Thomas Prévost 22, and Roderick Mackinnon 22 will embark on a seven-day hike up the highest mountain in Africa, July 24— to raise awareness and funds for an early childhood development center (ECD), near Johannesburg.
For the summer, the students interned at Global Impact Fellows in South Africa, an internship offered through the company Emzingo, that pairs students with NGO’s, NPO’s and social enterprises, abroad. During their internship in South Africa, the students found that early childhood development facilities operated under impecunious conditions.
As a result, the students decided to create a Given Gain fundraising page and hike up Mount Kilimanjaro, to raise money to support renovations of the Boitshoko Daycare Centre— one of the longest-running early childhood development centers in the Munsieville township, outside of Johannesburg, South Africa.
The Daycare Boitshoko is run out of the Principal Maria Nthalla two-bedroom home. “Maria dedicates one room [entirely] to teaching the children in,” Mackinnon said. “About 30 children, ranging from a couple of months to six years old, crowd into that one small room.”
“Right now, there’s just a piece of sheet metal which serves as the roof,” he said.
“And, this causes the inside of the building to get incredibly hot during the summer and almost acts as a furnace, given the lack of insulation and air circulation.”
“Right outside the main room, the floors are uneven and there are bricks, garbage, and rubble all over the ground,” he described. Creating a difficult environment for the children to study in.
Mackinnon explained that many of ECD’s struggle to receive sufficient government funding. “Opening-up an ECD has become a new source of income for many people,” he said. “People begin by babysitting, and eventually more children join, and they form a new ECD.” However, as more ECDs pop-up in the township; the less funding there is for each ECD to operate. With unemployment high, parents often pay their fees late, making financing the day-to-day operations, an impossible task without government funding, said Mackinnon.
“We want to raise money to renovate the Boitshoko Day Care Centre, so that it can be eligible for government funding as an ECD.”
“With the funds, we raise we will be able to set a proper foundation, install doors, plaster the walls, and add a proper roof,” he added. The funds will also go towards building a kitchen specific to the ECD, which will open up the possibility to receive additional funding from the South African Health Department.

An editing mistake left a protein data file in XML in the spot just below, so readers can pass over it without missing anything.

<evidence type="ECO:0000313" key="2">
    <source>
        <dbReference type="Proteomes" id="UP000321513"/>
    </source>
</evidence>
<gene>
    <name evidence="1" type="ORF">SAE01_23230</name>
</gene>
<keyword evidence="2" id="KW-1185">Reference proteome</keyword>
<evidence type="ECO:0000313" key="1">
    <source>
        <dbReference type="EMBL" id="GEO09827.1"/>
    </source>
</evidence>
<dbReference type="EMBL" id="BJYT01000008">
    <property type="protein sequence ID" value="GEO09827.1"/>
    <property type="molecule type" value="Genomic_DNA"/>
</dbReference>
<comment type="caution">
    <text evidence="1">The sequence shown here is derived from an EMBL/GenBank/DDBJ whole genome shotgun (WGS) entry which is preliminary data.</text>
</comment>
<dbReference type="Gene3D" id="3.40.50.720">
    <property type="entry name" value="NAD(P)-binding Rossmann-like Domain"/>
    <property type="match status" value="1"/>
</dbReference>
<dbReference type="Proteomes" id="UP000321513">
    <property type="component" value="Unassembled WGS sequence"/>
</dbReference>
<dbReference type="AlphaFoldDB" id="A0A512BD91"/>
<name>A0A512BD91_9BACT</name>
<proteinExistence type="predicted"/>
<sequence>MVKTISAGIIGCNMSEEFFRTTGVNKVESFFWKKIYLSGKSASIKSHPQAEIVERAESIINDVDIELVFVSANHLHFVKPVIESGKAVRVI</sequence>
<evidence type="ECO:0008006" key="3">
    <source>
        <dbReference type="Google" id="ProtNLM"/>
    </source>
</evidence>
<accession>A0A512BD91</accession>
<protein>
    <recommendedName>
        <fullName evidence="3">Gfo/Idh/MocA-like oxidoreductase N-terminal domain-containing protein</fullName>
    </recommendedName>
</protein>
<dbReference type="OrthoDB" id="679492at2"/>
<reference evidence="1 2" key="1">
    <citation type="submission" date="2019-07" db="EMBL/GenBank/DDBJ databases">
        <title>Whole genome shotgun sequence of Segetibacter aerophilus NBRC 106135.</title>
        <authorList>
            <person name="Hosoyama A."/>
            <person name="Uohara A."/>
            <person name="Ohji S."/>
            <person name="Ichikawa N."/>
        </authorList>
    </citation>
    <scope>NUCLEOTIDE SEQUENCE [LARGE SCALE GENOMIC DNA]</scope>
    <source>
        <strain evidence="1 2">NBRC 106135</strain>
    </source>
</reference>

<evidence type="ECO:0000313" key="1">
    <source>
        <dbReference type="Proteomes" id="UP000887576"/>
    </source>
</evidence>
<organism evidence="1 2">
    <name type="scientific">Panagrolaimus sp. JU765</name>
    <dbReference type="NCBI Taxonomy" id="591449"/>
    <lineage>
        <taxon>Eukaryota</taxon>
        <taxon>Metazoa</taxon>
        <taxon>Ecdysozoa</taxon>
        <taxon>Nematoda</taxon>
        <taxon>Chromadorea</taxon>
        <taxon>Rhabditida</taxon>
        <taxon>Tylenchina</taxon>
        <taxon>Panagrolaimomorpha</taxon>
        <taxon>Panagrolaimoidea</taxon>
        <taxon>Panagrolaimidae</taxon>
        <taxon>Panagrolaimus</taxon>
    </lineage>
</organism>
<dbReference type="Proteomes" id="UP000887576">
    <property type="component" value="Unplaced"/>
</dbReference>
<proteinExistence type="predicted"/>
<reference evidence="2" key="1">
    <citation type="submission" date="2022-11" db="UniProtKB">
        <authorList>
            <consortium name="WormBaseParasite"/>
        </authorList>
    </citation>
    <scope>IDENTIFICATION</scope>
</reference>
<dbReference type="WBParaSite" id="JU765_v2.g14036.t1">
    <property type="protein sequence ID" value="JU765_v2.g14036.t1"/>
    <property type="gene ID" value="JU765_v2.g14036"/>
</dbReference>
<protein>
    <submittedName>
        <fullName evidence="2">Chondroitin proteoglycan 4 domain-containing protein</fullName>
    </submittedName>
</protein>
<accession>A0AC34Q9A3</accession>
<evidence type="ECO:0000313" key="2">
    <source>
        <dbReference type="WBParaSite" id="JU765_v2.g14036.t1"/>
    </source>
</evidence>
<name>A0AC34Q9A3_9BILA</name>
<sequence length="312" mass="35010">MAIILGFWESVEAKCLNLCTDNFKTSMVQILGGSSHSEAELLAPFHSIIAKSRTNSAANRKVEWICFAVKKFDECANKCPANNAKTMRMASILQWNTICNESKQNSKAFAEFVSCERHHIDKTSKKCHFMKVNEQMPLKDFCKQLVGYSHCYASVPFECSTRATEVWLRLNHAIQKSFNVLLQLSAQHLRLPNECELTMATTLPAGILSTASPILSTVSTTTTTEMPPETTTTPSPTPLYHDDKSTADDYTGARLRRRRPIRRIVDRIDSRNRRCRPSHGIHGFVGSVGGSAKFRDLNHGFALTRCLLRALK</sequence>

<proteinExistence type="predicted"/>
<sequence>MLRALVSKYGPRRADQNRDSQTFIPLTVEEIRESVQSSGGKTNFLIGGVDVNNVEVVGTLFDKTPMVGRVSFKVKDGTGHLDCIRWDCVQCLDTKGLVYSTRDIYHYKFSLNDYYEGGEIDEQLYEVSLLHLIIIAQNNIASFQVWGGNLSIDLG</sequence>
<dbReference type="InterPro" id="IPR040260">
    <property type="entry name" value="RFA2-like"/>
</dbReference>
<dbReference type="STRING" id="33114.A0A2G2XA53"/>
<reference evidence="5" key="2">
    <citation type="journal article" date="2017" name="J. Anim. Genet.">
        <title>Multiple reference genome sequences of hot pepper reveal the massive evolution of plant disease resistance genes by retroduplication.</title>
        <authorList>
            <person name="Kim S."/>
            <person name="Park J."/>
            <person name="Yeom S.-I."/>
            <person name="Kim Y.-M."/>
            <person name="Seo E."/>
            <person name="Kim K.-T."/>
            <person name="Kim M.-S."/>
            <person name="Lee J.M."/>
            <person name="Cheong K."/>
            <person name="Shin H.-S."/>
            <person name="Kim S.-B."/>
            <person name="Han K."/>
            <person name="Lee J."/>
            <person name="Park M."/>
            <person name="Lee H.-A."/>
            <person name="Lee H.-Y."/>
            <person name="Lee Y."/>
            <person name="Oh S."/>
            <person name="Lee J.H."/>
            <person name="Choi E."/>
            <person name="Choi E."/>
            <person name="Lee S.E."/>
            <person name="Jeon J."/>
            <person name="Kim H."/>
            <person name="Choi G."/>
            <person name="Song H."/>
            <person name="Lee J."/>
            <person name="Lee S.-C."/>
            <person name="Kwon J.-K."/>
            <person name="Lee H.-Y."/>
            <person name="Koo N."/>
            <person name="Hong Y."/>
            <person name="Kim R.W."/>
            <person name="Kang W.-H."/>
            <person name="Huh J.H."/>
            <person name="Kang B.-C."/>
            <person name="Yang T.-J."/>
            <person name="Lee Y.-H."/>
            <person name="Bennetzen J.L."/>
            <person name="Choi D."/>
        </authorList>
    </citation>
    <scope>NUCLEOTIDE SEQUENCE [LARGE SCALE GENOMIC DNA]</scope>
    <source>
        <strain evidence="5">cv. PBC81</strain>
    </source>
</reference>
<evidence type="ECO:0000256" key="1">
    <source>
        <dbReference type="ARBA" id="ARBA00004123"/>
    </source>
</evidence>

However, for the Daycare to receive funding as an Early childhood development facility, a few of the necessary requirements include: a storage room, an ECD specific kitchen, separate rooms for different age groups, as well as proper infrastructure proper foundation, insulated ceiling, plastered walls, said Mackinnon.
These renovations will enable the daycare to meet the government standards for ECDs; making it eligible to receive government funding, significantly helping the ECD to operate.
Prévost and Mackinnon hope that by renovating the Daycare center, they will be able to alleviate some of the financial burdens of the Daycare center, enabling them to focus on paying their staff minimum wage and purchasing school materials.
Despite the daycares crumbling structure, the children are still positive and full of gratitude, said Prévost.
“As soon as you walk into the daycare, the children get really excited,” Prévost described.
They all jump-up and put their thumbs to the air.” He explained that in South Africa a customary way to handshake or high-five is to do a thumb flick where you rub your thumb against someone else’s. “Which makes them really happy.”
Prévost says that the main lesson he has learned from the Boitshoko Day Care Centre is that you don’t need material items to be happy. “Although to an outsider, it might seem that the children are living in extreme poverty, it doesn’t take away from their happiness or positive energy,” said Prévost.
He explained that, by investing in the Early Childhood Development center, it will “ provide young children with the opportunity to succeed and establish a good foundation during their formative years.”
“Education is at the centre of empowering these communities and the next generation,” said Prévost.
According to a 2016 report, 78% of grade four learners in South Africa cannot read for meaning, compared to only 4% internationally (Progress in International Reading Literacy Study).
The two students have currently raised $2,700, of their $4,620 goal, which they hope to reach by August 4th.
The team will partner with Cross Connect Community Outreach that will hire contractors to make the renovations at Boitshoko Day Care Centre a reality.